Oven temp for 12x18 cakes-commercial convection oven
Posted: 09 July 2017 11:09 AM   [ Ignore ]
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Hi.  I’m new to this forum and in looking through the pages, I am unable to find the answer to my question.  We bake 12x18 inch cakes in a commercial convection oven and have found them to be very dense and heavy.  Out of fear of over cooking the outside, the baker bakes the cakes at 200-250*.  They don’t dome, require no trimming, but are hard on the outside and too dense.  What do you recommend assuming that there is nothing wrong with the recipe or the oven?

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Posted: 09 July 2017 01:23 PM   [ Ignore ]   [ # 1 ]
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Lentil45 - 09 July 2017 11:09 AM

Hi.  I’m new to this forum and in looking through the pages, I am unable to find the answer to my question.  We bake 12x18 inch cakes in a commercial convection oven and have found them to be very dense and heavy.  Out of fear of over cooking the outside, the baker bakes the cakes at 200-250*.  They don’t dome, require no trimming, but are hard on the outside and too dense.  What do you recommend assuming that there is nothing wrong with the recipe or the oven?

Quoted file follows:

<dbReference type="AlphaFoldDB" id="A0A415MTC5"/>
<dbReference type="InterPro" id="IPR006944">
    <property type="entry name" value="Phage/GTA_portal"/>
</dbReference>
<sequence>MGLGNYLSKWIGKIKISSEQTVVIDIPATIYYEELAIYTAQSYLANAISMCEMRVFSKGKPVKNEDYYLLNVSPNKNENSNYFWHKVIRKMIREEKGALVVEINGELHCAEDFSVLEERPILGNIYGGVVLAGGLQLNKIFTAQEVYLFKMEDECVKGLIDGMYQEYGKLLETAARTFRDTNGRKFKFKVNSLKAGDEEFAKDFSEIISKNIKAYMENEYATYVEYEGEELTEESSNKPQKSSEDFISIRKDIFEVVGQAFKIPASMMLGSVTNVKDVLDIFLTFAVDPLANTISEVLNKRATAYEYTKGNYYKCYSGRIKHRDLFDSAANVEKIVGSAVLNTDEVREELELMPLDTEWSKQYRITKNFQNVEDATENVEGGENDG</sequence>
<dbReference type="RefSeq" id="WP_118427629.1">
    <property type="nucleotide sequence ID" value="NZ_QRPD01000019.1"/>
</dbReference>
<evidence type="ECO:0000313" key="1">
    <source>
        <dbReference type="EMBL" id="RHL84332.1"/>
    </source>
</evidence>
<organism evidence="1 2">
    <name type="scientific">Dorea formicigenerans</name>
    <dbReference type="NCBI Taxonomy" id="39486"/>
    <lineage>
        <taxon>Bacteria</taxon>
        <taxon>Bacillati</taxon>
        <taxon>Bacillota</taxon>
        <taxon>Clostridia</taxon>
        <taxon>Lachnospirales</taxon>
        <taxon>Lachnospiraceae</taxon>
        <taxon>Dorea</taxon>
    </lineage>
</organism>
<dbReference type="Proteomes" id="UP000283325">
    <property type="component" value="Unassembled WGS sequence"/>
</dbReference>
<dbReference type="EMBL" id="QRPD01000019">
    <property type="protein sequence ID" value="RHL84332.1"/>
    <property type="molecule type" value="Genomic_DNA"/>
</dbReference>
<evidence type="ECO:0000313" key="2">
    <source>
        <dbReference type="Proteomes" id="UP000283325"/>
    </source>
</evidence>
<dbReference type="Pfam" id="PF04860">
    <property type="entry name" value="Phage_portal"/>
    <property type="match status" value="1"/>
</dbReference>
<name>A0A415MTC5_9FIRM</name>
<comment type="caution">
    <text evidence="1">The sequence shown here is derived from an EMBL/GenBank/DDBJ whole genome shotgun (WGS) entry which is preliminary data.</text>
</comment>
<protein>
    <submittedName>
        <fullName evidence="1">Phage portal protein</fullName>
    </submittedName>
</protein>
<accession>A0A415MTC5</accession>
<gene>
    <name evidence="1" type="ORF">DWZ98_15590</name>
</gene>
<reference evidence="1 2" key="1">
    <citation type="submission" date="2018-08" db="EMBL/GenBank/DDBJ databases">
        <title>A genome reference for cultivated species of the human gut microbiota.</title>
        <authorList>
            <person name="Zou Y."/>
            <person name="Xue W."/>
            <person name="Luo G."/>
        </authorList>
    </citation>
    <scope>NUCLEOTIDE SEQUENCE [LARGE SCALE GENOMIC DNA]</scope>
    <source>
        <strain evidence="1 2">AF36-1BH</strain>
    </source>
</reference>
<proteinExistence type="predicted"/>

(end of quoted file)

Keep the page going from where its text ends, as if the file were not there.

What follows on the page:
LENTIL45:
  Good morning to you & welcome to our Baking Forum. Lentil In general cakes baked in larger pans like you are using as opposed to regular sized such as 8 or 9 in round are baked at 360 degrees for 35, minutes.  (NO CONV HT. used)

  Lentil I do think this information I am going to post to you will really help you solve your problem. WHY!!!! because your problem is with the oven temp. (assuming the oven temp is accurate) It is with one of the following.

1) Un~balanced recipe

2) If you en~larged a cake recipe from a smaller recipe then the Chemical leaveners must be calculated… YES!!! but & however NOT in ratio & proportion like ALL other ingredients. In some case depending on height as well the leaveners will vary greatly.


3RD) Baking at such a low temp. in my strong opinion is the gluten in the flour is not being fully developed… A most heavy cake.